More than 100 students studying medicine, nursing, midwifery, allied health and dentistry have completed the rural part of their training in Mildura under Morrison Joyce Government-funded programs, which has boosted access to doctors, dentists and health professionals for local patients.
Federal Member for Mallee, Dr Anne Webster said the Morrison Joyce Government supported regional and rural health training, because it resulted in more doctors and health professionals staying in the bush after they graduate.
Visiting La Trobe and Monash universities in Mildura today with Federal Regional Health Minister, Dr David Gillespie, Dr Webster said Federal Government investment through the Rural Health Multidisciplinary Training (RHMT) program gave more students more opportunities to train locally.
“To achieve a stable, reliable and dedicated workforce in healthcare throughout Mallee, we need to pull out every tool in the toolbox. Regional training centres like Monash University and La Trobe University are essential to achieving this outcome,” Dr Webster said.
“Our Government provides $6.65 million to La Trobe University under the RHMT program, so students can train and do placements here in Mildura.
“Last year, La Trobe students completed more than 190 nursing, midwifery and allied health placements in Mildura, equating to more than 835 training weeks.
“Additionally, our government provides funding of $48.3 million to Monash University under the RHMT Program.”
Dr Gillespie, a regional doctor for more than 30 years, said in Mildura last year, 16 Monash students completed 12-month medical placements; 21 completed six-month medical placements; and more than 25 short-term medical placements took place, equating to more than 160 training weeks.
Additionally, Monash students completed more than 45 nursing, midwifery and allied health placements, equating to more than 170 completed training weeks.
“To ensure this can run smoothly, 14 local staff support the students across the two programs,” Dr Webster said.
Minister Gillespie said the Government was tackling the challenges associated with Australia’s health workforce maldistribution head-on.
“The RHMT Program and the Murray-Darling Medical Schools Network are two of the Government’s flagship training programs aimed at bridging the city-country divide in health services and training opportunities,” Dr Gillespie said.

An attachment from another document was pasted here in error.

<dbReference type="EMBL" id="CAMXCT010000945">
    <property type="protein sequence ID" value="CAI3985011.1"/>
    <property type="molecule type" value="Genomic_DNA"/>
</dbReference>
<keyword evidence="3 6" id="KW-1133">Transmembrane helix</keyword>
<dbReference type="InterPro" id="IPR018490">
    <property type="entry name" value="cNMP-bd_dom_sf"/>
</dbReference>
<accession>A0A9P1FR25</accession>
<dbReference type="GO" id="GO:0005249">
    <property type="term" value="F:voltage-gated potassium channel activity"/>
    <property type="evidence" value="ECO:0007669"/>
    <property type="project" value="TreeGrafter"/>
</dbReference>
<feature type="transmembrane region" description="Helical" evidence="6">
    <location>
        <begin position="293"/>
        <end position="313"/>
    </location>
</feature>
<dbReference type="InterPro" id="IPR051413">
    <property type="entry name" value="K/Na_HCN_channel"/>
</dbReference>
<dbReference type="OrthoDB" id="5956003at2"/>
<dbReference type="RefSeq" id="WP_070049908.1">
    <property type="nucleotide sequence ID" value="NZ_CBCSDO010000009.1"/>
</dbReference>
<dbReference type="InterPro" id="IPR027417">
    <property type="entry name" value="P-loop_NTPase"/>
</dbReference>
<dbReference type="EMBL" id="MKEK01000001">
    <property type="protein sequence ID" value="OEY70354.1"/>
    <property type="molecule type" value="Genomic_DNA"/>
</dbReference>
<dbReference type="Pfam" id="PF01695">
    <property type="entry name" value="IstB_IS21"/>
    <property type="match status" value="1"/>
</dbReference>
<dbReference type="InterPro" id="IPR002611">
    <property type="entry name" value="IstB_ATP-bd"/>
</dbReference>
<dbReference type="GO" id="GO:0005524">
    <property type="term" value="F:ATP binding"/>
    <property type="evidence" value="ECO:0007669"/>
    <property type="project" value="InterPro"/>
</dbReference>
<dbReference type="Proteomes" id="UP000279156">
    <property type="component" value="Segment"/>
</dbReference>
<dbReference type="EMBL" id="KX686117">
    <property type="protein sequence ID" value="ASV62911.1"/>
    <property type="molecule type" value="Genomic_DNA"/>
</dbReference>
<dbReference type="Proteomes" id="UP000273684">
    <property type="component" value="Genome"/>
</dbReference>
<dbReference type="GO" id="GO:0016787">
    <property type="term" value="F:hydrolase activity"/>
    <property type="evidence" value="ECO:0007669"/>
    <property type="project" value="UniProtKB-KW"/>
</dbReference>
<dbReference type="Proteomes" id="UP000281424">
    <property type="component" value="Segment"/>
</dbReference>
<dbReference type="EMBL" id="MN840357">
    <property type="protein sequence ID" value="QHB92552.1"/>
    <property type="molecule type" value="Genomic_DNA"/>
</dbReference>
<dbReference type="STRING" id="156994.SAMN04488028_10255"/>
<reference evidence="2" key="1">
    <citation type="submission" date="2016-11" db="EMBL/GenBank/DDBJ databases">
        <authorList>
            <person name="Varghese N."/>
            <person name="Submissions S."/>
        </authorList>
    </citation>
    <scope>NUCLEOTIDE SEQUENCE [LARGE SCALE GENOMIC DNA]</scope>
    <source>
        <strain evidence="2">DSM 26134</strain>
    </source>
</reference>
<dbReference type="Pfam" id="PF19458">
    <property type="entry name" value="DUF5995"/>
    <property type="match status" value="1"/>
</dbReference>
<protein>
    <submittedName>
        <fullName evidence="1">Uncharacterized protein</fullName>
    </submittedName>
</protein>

“These programs are a win-win-win for students, patients and host communities, which benefit from the local jobs created and the placements trainees undertake. They expose students to many of the unique challenges facing rural patients.”
Dr Webster said that training health students in regional areas is an essential step to ensuring a sustainable health workforce in regional areas such as Mildura.
“The reality is that we have enough medical graduates, but the distribution of those graduates is heavily weighted in metropolitan areas. I want to see more health professionals choosing to come to regional centres and invest into the local community on a long-term basis,” Dr Webster said.
“The Liberal and Nationals Government will continue to fight to see solutions for regional people. Regional, rural and remote Australia are not an afterthought for this government: they are a priority.
“That is why I continue to fight for funding for a biomed undergraduate course for La Trobe University in Mildura. This would provide a proven entrance to a medical degree in Mildura and coupled with the post graduate courses available at Monash would secure workforce into the future.”
Monash University receives $7.88 million in funding from the Morrison Joyce Government for a new ‘rural intention’ stream to the existing intake of its four-year graduate entry medical program in Gippsland; 30 students who started this program in Gippsland in 2021 will move to Mildura and Bendigo to complete the remainder of their degree.